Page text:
If your daughter, granddaughter, or the girl-next-door has to register for a possible future draft, you can blame Arizona Senator John McCain, Chairman of the Senate Armed Services Committee.
During a closed-door committee session on May 19, Chairman McCain sponsored, without prior notice, legislation to impose Selective Service obligations on young women, ages 18-26. Six Republicans and all Democrats supported McCain’s gratuitous addition to the 2017 Defense Authorization bill (SR 2814), citing the Defense Department’s recent unilateral decision to gender-integrate direct ground combat units such as the infantry.
Seven Republicans, led by Mike Lee of Utah, voted to strike the measure in committee, but elements of surprise and confusion apparently helped McCain’s power-play. (Sen. Lee and several colleagues reportedly will try again when the full bill comes up on the floor.)
Why the rush to set up women for conscription? A written statement obtained by The Hill said that Chairman McCain was acting on a “recommendation” from the Marine Commandant and the Army Chief of Staff regarding Selective Service. That was an overstatement.
Marine General Robert Neller and Army General Mark Milley, who testified before the committee on February 2, responded to a question about Selective Service obligations for women by expressing personal opinions, not recommendations. Civilian leaders of their services seated at the same table demurred, but Chairman McCain nevertheless invoked the generals’ “recommendation” as justification for his controversial legislative move.
Last fall the Marines did make official recommendations on the underlying paramount issue – whether military women should be involuntarily assigned to direct ground combat (infantry) units that attack the enemy with deliberate offensive action. Backed by research and definitive empirical data, the Marines exercised their option to request exceptions to the administration’s women-in-combat mandates.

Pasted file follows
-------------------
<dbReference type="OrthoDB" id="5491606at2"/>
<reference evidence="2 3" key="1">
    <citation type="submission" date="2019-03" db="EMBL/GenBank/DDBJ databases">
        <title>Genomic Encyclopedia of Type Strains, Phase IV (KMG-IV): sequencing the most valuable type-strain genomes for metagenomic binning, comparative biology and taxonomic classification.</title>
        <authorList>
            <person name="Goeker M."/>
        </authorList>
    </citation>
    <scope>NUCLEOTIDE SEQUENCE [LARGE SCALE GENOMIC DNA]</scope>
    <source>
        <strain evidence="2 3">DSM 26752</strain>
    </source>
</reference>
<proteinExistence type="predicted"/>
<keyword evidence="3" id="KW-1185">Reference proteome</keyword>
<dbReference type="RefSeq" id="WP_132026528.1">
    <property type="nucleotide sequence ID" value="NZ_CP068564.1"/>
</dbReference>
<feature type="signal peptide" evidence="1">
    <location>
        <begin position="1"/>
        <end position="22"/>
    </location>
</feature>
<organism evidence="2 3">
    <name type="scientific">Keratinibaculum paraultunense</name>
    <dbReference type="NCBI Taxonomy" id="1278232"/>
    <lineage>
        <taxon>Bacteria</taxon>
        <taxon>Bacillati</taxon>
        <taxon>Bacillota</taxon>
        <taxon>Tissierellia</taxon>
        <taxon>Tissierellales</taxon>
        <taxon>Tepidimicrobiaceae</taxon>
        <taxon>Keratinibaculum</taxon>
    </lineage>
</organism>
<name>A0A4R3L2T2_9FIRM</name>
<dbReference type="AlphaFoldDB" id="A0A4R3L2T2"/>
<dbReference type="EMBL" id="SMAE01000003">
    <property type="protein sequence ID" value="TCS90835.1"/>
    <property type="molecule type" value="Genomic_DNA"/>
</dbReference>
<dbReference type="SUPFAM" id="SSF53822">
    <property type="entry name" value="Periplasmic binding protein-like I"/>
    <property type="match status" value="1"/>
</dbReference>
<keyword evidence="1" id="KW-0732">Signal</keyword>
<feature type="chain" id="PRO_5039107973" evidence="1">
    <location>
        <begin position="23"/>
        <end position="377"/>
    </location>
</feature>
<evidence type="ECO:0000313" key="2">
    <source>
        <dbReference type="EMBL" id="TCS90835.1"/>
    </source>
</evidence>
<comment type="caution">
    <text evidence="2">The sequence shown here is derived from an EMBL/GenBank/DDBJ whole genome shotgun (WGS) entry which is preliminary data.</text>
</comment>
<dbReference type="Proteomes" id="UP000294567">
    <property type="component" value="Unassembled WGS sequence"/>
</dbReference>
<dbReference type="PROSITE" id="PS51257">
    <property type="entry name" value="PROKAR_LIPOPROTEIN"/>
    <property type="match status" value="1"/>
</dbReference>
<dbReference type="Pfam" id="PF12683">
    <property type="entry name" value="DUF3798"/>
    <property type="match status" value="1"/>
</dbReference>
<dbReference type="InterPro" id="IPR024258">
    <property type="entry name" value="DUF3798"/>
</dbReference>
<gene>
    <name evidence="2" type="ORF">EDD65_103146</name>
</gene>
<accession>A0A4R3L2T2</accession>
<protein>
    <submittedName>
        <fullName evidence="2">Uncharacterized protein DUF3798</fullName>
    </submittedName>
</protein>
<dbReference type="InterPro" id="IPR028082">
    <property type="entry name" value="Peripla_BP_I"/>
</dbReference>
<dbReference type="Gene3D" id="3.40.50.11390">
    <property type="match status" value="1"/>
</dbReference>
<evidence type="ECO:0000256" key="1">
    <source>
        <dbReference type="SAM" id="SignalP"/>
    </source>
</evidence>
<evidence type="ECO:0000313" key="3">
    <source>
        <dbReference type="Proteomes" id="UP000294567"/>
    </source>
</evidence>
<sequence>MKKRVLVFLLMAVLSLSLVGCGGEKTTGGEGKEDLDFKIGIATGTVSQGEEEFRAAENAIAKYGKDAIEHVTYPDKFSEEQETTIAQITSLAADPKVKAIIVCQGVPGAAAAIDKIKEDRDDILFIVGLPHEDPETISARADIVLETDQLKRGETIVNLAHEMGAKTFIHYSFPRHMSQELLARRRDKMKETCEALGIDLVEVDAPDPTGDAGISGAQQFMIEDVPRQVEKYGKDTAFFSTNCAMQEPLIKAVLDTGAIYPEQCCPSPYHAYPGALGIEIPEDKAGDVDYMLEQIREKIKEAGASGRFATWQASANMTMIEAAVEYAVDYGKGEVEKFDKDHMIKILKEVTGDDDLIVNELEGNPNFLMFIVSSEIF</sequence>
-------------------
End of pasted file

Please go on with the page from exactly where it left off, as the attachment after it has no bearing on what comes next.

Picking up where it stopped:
During nine-months of scientific field tests with male and female Marines, all-male task forces outperformed mixed-gender units 69 percent of the time. Injury rates among women were two to six times greater -- even higher in load-bearing task force combat units such as the infantry.
The Marines concluded that significant differences in physical strength, speed, endurance, deployability and marksmanship when fatigued would seriously impede ground combat “survivability and lethality.” President Obama, however, brushed aside research findings.
Defense Secretary Ashton Carter ignored the Marines’ best professional advice, and a strongly-worded memorandum setting forth their concerns was not posted on the Defense Department webpage listing other research findings.
The Senate Armed Services Committee should have conducted hearings with independent experts to openly discuss reasons why the Marines requested exceptions. Instead, they voted behind closed doors to register civilian women for possible conscription, disregarding the impact on readiness.
Imagine a catastrophic national emergency that exceeds the capabilities of our severely-depleted All-Volunteer Force. Selective Service registration is a relatively low-cost insurance policy. Its purpose is not to indulge gender war resentments or to fill support positions. The sole legitimate purpose of conscription is to rapidly find and train replacements for combat troops who are dying in battle.
The Supreme Court, in its landmark Rostker v. Goldberg decision (1981), upheld the constitutionality of women’s exemption from Selective Service registration. The Court noted that since women were not “similarly situated” in land combat units, exemption from the draft did not violate equal protection principles.
Under the McCain mandate, a national emergency requiring reactivation of Selective Service would have to call up young men and women in equal numbers. This would waste scarce time and resources trying to evaluate and train thousands of women just to find the small percentage who might be minimally qualified for the combat arms where the critical need is greatest.
None of this is necessary, since women always have volunteered to support war efforts, and will do so again.
The Supreme Court did not consider other reasons to exempt women, but it did affirm the constitutional right of Congress to decide. Even under new rules affecting women, Congress should promote military readiness by establishing a fact-based record that sustains women’s exemptions from direct ground combat and Selective Service.
The issue here is not “men’s rights” or “women’s rights.” It is national security and being prepared to defeat unforeseen existential threats, perhaps from multiple directions. Instead of voting to draft America’s daughters, members of the House and Senate should affirm sound policies that put military readiness first.
Elaine Donnelly is President of the Center for Military Readiness, an independent public policy organization that reports on and analyzes military/social issues.